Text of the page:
From the moment I first started clicking away on the brand new Apple IIe computers at my grade school, I’ve loved computers.
But at times, I have hated them, too.
I’ve watched as they’ve both revolutionized the journalism industry (Goodbye, paste-up!) and watched as it slowly destroys it (Hello, internet!).
I’ve enjoyed the conveniences of keeping in touch via Facebook, and cursing like a sailor when my computer crashes.
The internet allows me to blog, to save money, to shop online, to share photos, to connect. Yet, at times, it can hinder real-life interactions. Technology is a double-edged sword.
And of course, as a cheapskate, the biggest thing that gets me is that nearly every gadget needs either batteries or to be recharged. All of this convenience and connectedness means we’re forced to rely on energy… energy that comes with both a financial and an environmental price.
It’s coming up on the time of year when I order new pages for my planner for the next year. The techie in me says it’s time to start using all of these wonderful electronic tools to keep track of my time (my smartphone, my iPod Touch, my laptop). It would certainly be cheaper for me to do this.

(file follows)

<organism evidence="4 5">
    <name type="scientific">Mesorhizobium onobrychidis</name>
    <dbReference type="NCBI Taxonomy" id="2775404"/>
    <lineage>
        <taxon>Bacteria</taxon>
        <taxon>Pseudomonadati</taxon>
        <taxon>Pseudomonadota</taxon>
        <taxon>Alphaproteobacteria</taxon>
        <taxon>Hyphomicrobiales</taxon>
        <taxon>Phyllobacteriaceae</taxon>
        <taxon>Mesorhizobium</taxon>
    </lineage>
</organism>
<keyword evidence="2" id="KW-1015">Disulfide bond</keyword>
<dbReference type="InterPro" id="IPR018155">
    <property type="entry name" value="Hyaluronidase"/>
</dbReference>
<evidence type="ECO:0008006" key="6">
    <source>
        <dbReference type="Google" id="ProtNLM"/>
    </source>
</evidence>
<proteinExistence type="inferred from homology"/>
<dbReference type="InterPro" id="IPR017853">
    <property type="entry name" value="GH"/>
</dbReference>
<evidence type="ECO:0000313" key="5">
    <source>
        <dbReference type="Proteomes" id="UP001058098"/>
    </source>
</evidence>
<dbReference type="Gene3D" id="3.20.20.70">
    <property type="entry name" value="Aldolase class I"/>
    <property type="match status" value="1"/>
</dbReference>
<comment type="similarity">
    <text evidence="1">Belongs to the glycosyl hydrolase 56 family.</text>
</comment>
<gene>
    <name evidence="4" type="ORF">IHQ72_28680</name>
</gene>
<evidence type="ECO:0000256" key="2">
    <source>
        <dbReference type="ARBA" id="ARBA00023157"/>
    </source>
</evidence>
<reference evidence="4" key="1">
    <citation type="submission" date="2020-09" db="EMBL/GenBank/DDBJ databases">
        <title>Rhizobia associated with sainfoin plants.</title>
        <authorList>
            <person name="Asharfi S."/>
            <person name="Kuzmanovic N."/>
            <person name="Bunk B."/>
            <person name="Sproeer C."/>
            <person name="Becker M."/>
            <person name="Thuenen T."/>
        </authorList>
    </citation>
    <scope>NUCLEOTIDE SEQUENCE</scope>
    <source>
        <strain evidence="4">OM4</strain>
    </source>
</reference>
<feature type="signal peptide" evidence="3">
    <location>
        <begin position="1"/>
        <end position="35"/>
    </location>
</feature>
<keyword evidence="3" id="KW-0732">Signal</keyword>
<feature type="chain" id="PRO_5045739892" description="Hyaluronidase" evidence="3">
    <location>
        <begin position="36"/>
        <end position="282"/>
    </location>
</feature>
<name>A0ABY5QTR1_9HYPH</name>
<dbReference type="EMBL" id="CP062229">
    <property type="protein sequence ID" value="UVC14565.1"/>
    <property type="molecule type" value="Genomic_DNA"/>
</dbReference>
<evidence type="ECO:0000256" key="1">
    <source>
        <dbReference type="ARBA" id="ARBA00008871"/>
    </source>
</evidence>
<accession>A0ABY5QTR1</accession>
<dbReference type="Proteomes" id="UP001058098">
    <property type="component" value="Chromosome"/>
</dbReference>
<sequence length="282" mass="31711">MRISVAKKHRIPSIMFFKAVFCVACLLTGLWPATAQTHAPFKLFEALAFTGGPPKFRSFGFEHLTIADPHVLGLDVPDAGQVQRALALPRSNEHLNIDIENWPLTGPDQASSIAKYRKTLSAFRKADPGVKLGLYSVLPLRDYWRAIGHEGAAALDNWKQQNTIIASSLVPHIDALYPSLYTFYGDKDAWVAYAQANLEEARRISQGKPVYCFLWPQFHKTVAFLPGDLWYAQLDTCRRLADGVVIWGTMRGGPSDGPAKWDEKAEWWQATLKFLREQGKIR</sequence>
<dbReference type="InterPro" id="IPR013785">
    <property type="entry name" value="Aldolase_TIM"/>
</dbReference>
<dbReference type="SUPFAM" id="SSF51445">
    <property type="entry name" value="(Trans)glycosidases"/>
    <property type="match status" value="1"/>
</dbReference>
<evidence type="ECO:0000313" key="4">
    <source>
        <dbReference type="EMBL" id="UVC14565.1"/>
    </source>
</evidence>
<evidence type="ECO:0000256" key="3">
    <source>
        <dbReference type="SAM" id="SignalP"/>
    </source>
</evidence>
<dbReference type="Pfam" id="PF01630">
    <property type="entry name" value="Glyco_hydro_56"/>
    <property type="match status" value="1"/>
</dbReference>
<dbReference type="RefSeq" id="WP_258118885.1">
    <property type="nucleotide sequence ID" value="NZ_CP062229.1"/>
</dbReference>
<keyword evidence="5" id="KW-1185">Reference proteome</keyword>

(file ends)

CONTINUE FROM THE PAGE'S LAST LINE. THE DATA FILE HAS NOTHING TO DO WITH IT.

But the old-school side of me says, “Not so fast.” I love that in, at least one small way, I still put pen to paper every day – a skill that is disappearing these days.
I have 24/7 access to my paper planner. If the internet goes out or my laptop goes haywire, I can still access the details of my days. The biggest threat is loss or a spill, but frankly, not as scary as if those same things happened to an electronic device.
I hate how much energy is spent running all of these little gadgets. I hate that at times, we feel so tied to them, as if they were an extension of our digits.
I’m disgusted at the thought of how many batteries get tossed into landfills, how many cell phone chargers are abandoned in the dumpster when the hot new model is released.
All I can do is try to remember to shut down when I’m not using them and to use the energy-saving sleep functions on my gadgets during the day. I’m trying to limit the amount of new electronic devices that enter our home – especially when it comes to the kids’ toys. And I’m trying to remember to disconnect from the technology every once in awhile.
Love it or hate it, I need it to do what I do. All I can do is try to set a few boundaries.